They're Young, They Play Sports, and Under Armour and Dick's Sporting Goods Want Their Business

According to Under Armour , its recent conversations with Dick's Sporting Goods and other wholesale partners have revolved around the question, "What can I do to attack the youth business?" Under Armour has been giving it all the gas it has, and the company believes that the growth opportunity in youth is huge. As it turns out, Dick's believes the same thing, and the two have an opportunity to open up the market.

Source: Under Armour.

For Dick's, youth sales represent a higher-margin product than fitness and golf equipment, which clogs floor space right now without giving as much back. The company has made a shift already to try to expand its youth category -- including apparel, shoes, and backpacks -- and it's seen very strong growth.

Youth sports participation in America

According to a 2013 study by ESPN, 21.5 million kids between ages 6 and 17 play a team sport. That represents about 7% of the entire U.S. population and means that the opportunity in youth sports apparel and equipment could be huge. I say "could" because two factors work against retailers in this division.

First, youth sports are having some trouble. Even with a massive base, many youth sports are seeing declining participation rates as parents worry about injury, schools lose physical education funding, and costs to participate rise. This is a long-term concern for companies investing in the segment, like Under Armour and Dick's Sporting Goods. For now, however, such a small portion of overall revenue comes from youth sales that a shrinking base is not going to constrict growth, as much of the market is untapped.

Second, parents have held their purse strings tightly for the teen segment recently. Retailers who focus on teen apparel have seen small sales gains, at best. The more common result has been a decline in sales, as parents -- who are under financial pressure from stagnating wages -- hold out to buy necessary items. There has been some evidence that spending on sporting goods has been immune to this pressure so far, but the sales are still dependent on Mom and Dad pulling out the credit card.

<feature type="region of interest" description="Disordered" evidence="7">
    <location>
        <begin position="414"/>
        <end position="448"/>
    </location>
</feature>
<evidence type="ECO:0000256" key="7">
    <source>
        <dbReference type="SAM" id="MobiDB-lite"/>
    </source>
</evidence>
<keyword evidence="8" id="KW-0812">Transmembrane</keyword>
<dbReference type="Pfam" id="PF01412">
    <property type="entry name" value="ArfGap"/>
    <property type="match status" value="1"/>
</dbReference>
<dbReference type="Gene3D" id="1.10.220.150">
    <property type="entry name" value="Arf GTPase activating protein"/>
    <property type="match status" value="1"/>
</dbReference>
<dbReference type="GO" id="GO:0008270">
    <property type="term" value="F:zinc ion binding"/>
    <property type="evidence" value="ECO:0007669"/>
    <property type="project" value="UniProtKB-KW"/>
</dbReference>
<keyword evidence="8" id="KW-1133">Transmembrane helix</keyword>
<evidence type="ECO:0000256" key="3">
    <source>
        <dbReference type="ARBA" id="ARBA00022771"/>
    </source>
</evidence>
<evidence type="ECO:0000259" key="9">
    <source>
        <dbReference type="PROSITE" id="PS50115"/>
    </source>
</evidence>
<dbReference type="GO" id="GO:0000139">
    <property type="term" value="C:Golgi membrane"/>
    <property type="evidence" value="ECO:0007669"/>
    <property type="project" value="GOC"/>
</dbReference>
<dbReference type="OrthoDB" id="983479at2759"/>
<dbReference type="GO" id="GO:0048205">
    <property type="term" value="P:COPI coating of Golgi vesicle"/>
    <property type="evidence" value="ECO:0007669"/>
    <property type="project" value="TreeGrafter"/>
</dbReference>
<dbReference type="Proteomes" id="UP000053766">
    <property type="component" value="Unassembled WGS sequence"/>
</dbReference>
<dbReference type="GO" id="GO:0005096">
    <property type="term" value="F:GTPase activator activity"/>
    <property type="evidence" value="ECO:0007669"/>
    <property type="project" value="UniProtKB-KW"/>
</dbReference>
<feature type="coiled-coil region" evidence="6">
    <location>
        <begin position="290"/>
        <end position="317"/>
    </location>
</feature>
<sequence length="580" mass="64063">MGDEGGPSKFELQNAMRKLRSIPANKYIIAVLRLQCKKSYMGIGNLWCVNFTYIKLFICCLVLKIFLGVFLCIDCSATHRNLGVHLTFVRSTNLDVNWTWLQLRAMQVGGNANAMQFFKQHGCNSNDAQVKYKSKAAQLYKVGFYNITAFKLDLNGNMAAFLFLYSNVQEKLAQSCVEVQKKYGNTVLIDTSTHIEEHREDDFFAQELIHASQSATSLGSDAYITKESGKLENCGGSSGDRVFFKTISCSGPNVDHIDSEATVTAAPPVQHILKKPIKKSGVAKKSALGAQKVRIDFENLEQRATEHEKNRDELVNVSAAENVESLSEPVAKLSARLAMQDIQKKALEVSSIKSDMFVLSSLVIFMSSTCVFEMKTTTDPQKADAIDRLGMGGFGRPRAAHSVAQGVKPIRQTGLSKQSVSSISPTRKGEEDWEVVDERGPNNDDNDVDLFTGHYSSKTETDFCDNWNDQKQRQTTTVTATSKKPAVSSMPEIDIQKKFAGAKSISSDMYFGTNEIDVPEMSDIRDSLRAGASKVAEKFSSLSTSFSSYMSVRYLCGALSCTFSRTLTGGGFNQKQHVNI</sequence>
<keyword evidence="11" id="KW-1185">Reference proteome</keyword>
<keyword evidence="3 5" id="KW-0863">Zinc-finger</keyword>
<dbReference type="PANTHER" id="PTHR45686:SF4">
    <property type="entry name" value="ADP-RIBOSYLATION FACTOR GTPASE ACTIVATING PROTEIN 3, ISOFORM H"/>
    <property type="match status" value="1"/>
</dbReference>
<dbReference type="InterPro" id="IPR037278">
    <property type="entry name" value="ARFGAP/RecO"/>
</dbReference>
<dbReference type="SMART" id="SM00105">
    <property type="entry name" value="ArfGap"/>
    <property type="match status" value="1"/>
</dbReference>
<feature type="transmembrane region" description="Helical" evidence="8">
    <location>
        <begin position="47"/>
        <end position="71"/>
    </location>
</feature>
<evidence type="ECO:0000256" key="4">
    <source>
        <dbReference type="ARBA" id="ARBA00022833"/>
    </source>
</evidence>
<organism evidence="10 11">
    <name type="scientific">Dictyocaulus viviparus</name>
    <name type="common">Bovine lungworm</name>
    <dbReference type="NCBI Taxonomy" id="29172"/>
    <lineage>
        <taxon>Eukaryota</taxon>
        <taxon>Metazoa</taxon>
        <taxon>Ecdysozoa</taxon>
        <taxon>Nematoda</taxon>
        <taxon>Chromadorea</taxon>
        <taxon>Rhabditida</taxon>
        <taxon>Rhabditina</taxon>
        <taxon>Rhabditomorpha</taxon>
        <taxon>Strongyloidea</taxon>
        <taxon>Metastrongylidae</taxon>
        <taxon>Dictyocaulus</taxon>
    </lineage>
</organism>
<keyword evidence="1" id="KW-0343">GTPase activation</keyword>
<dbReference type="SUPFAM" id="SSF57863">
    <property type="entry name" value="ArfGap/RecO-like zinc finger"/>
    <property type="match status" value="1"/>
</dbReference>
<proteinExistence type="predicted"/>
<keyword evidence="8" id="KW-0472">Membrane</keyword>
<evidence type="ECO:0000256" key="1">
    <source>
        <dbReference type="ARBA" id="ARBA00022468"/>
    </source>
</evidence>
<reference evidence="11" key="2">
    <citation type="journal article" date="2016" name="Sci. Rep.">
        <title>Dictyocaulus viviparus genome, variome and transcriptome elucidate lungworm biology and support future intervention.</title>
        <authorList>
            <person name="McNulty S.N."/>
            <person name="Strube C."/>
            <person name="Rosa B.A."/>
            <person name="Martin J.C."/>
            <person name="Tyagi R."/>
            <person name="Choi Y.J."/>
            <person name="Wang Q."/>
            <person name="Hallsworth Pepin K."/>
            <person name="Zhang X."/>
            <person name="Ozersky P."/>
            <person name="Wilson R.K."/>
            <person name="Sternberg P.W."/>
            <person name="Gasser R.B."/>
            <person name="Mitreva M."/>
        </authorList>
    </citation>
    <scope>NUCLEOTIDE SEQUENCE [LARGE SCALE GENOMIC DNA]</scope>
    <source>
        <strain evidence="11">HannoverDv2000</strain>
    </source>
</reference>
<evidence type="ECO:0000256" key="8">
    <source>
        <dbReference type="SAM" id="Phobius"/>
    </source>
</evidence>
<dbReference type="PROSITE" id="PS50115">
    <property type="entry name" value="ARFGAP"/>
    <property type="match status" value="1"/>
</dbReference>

The opportunity for Under Armour and Dick's

Both companies are looking on the bright side, though, and they've seen early success. Dick's said that sales growth in its youth goods has been above even that of its women's division, which put up growth in the low teens last quarter. Under Armour has said that its girls division is "on fire" and that youth represents one of its biggest opportunities, along with women's.

For Under Armour, youth sales also mean a pipeline to future adult sales. The company knows that getting kids hooked on the brand early can lead to future brand advocates, and has said that it's working with many of its distributors -- like Dick's -- to get more floor space devoted to youth apparel and footwear.

For investors, these sorts of moves should help solidify the strong position that Under Armour already holds. If the company can make youth one of its defining categories, then it should be able to see massive growth in the coming years as the brand catches on and as parents get back to spending. For Dick's Sporting Goods, youth sales might offer a way out of the company's recently dug hole. Sales in youth items have been strong, and the pull may help bring adult shoppers into the store with their kids. Look for this segment to grow over the next five years, and for Under Armour and Dick's to be right out in front.

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The article They're Young, They Play Sports, and Under Armour and Dick's Sporting Goods Want Their Business originally appeared on

Andrew Marder has no position in any stocks mentioned. The Motley Fool recommends and owns shares of Under Armour. Try any of our Foolish newsletter services free for 30 days . We Fools may not all hold the same opinions, but we all believe that considering a diverse range of insights makes us better investors. The Motley Fool has a disclosure policy .

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The views and opinions expressed herein are the views and opinions of the author and do not necessarily reflect those of Nasdaq, Inc.

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